ICC can’t arrest Duterte: Palace
MANILA – The International Criminal Court (ICC) has no authority to arrest President Rodrigo Duterte on the basis of alleged commission of crimes against humanity for the deaths of thousands of drug personalities in the country, Malacañang said on Sunday.
Presidential Spokesperson Salvador Panelo’s statement was in response to the claim of former Bayan Muna party-list Rep. Neri Colmenares that Duterte may soon face possible arrest, once the ICC is done with its preliminary examination of the war on illegal drugs in the Philippines.
On Saturday, Colmenares claimed Duterte would struggle in his last two years in office, “if a warrant is issued for his arrest worldwide.”
In an interview with dzIQ, Panelo shrugged off Colmenares’ “fervent wish” for Duterte’s arrest, noting that the ICC will never have jurisdiction over the Philippines.
“Unang-una, wish lang ni (former) Congressman Colmenares yun. Eh siguro ‘yun ang kanyang fervent wish. Hindi mangyayari ‘yun (First and foremost, that’s just a wish of former Congressman Colmenares. That’s just his fervent wish. That will never happen),” Panelo, also Chief Presidential Legal Counsel, said.
“Pangalawa, wala ng jurisdiction ang ICC so ineffective na mag-issue pa sila ng warrant. Now, paano nila ie-enforce (Second, the ICC has no jurisdiction so it is ineffective for them to issue a warrant. How can they
enforce that)?” he added.
The ICC, in its “preliminary examination activities” report for 2019, noted that it seeks the conclusion of its initial review of Duterte’s drug war by 2020 to determine the possible necessity to conduct a full-blown investigation into the Philippines’ campaign against narcotics trade.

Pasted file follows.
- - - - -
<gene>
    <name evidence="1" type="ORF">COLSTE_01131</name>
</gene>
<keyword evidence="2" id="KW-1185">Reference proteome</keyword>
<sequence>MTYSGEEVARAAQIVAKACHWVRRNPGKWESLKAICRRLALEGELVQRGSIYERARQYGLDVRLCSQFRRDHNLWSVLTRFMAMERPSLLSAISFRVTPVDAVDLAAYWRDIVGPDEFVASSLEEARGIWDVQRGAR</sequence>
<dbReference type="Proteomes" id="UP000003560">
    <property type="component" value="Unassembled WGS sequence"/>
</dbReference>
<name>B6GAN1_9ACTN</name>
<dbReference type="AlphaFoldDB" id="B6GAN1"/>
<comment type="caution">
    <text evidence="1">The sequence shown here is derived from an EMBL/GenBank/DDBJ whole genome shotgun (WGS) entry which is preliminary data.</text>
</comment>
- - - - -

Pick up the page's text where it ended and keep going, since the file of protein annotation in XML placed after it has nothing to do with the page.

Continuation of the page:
The Philippines was officially out of the ICC on March 17, 2019, or a year after the Duterte administration officially issued a formal notification about its intent of leaving the international tribunal body.
The country’s departure came after the ICC launched in February 2018 a preliminary examination of Duterte’s crackdown on illegal drugs, based on lawyer Jude Sabio’s communication, which accused the President of committing crimes against humanity for the killings of thousands of drug offenders from July 1, 2016 to March 31, 2017.
Despite the Philippines’ withdrawal, the ICC pushed through with its preliminary examination, stressing that it has jurisdiction over the possible crimes committed during the period the Philippines was a member-state of the international court.
On Saturday, the Commission on Human Rights (CHR) said it is willing to cooperate with the ICC, in the event that it is tapped for information on Duterte’s antinarcotics campaign.
Panelo merely brushed aside the CHR’s remarks.
“Nasa sa kanila na ‘yun. Hindi naman namin pinapakialaman ang Commission on Human Rights (It’s up to them. We don’t interfere in the affairs of the Commission on Human Rights),” he said.
Duterte was still “not bothered,” despite the accusation thrown against him, his spokesman said.
“No, [the President is not bothered]. I think it’s Colmenares who’s bothered,” Panelo said.
“Eh di ba nga matagal na niyang sinasabi, wala ngang jurisdiction. Kahit ano pang gawin nila, walang mangyayari sa kanila (He has been saying that the ICC has no jurisdiction. Whatever it does, it will not prosper),” he added.